By Rob Jacobs
I remind my students that human error occurs, and mistakes are guaranteed to happen whether a rider is learning how to demonstrate a proper “jumping position” or if that rider is preparing for the Olympics. I have had more success giving my students a true understanding of mistakes that are within their level of riding and also helping them understand the differences in minor and major mistakes.
Over a decade of judging horse shows has given me a realistic approach to teaching by using this system. My intention for writing this month’s column is to remind young equestrian readers that mistakes are a healthy part of growth and do not define who a rider is. I like to remind myself and others that we all are aiming to do the best we can in that particular moment.
I often remind my students of the range of mistakes each level is allowed and even encouraged to make during their lessons. I equally remind my students of the mistakes they should not make. I give the example of the rider actively competing in the Short Stirrup that misses their trot diagonal on a regular basis. This is a mistake, in my opinion, that riders at that skill level should not make on a regular basis. An example of a mistake for a rider at that level might be not asking for the flying lead change with enough outside leg pressure and the horse cross-cantering for three strides before completing the lead change. I have taught riders all over the United States and the most common mistake at that level is the late lead change due to improper signals and inaccurate pressure. It happens to us all from time to time. Although my teaching style is direct, I am able to maintain a calm, positive and empathic approach by using a system that acknowledges every rider will make mistakes.
I can remember being a young equestrian and believing the mistakes I made in lessons and at competitions defined me as a person and a rider. This amount of pressure I placed on myself was unrealistic and not healthy in learning how to navigate competition anxiety. It wasn’t until many years later that I became comfortable with the idea of “mistakes within reason.” This is a healthier and more productive lens to view our industry from. Even as a professional, I try to use the same lens. Sometimes I have a young horse I am working with that may be showing in the Baby Green division for the first time. My expectations will be very different than if I was on a more experienced horse and significantly less green. The types of mistakes that will occur will be different, and there will likely be a higher number of them.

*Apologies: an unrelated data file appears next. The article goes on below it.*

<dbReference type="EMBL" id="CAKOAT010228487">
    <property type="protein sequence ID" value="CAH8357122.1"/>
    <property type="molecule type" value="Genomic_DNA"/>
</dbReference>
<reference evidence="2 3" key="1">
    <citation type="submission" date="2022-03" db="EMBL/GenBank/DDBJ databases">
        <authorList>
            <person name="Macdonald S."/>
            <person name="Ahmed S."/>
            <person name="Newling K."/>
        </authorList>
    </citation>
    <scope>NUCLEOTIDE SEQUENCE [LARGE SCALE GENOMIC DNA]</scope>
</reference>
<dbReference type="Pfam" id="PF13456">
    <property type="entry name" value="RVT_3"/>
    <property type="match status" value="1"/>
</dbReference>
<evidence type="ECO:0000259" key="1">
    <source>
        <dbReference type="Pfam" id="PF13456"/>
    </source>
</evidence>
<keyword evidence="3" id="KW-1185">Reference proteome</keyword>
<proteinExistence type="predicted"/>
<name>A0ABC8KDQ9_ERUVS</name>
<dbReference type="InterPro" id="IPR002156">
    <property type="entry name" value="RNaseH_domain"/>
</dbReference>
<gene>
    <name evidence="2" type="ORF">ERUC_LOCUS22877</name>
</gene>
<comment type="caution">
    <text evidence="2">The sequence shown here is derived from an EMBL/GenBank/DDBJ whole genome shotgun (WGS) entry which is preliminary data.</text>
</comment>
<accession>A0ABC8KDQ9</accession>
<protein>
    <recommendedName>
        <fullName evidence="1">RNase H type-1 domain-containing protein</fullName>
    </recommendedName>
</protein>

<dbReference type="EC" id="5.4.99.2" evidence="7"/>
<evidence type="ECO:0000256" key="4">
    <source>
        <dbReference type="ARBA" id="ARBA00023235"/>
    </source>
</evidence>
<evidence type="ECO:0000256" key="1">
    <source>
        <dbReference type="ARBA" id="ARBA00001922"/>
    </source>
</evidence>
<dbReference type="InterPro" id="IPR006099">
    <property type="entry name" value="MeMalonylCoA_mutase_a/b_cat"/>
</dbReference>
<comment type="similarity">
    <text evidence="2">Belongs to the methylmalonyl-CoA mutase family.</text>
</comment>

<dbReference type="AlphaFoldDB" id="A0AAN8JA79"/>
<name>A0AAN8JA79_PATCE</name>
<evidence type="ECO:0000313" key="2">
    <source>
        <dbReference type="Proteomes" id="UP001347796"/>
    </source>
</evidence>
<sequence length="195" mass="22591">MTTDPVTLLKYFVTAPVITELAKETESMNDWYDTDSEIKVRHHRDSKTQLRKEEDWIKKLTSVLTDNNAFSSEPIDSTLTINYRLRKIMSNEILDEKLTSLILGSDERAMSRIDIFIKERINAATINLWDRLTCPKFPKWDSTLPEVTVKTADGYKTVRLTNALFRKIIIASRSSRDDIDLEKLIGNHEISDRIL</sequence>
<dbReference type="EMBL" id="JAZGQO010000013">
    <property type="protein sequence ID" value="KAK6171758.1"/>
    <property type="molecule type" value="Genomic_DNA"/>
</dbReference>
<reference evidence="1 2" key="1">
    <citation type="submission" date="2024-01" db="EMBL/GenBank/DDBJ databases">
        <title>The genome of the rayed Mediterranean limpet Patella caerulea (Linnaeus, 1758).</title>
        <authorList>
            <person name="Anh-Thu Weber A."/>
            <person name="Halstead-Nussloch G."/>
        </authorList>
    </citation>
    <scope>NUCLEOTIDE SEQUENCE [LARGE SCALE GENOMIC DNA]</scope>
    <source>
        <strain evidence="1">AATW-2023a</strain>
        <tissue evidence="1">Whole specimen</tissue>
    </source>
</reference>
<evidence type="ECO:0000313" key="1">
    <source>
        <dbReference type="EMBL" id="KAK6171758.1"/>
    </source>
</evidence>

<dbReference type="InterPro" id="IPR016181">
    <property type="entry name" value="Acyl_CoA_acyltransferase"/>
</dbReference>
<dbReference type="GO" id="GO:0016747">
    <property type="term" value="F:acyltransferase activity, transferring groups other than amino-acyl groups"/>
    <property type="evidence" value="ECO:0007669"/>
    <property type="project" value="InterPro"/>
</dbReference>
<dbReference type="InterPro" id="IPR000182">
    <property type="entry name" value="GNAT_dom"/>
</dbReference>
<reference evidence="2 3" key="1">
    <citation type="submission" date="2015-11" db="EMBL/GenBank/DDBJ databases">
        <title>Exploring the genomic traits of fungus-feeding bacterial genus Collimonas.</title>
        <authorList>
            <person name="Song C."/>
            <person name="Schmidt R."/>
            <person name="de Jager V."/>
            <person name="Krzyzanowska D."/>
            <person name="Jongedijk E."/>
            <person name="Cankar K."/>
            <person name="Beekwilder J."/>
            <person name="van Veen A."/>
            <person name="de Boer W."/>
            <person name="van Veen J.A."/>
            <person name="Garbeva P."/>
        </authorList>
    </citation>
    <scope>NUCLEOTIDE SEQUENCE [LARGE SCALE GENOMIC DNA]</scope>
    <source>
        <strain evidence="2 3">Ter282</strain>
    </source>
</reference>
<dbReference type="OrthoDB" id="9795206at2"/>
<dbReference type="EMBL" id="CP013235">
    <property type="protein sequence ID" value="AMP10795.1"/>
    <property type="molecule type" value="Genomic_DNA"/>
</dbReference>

Putting things into perspective is essential when managing expectations and perceptions. This is difficult for adults to practice and incorporate in their daily lives, so it’s especially difficult for young equestrians. In my opinion, this is where trainers can positively influence their young equestrians and become a role model demonstrating behaviors that encourage an understanding of the trajectory within the sport. It is important to learn at a young age that growth does not happen as a complete incline.
I occasionally joke with my younger students that if their riding was mistake-free, I would not have a job and there wouldn’t be a need for my instruction. Although they know I am joking, there is certainly truth to this statement. I have taught many different types of riders, and the ones that ride to the best of their individual ability more consistently are my students that are most relaxed and not afraid of making a mistake in front of me. Having observed other trainers teach by instilling fear into their students, I am confident that approach is unhealthy and not sustainable. There should be little or even no time spent in the saddle worrying about how angry a trainer may become due to a mistake. I believe good riders “ride in the moment” and spend their time effectively communicating with their horses in accurate timing. I hope my column serves as a reminder to the young equestrians to enjoy the moments with their horses, even the moments when things don’t go as planned.
Remember, we’re humans and they’re horses.
Photo by Katie Browne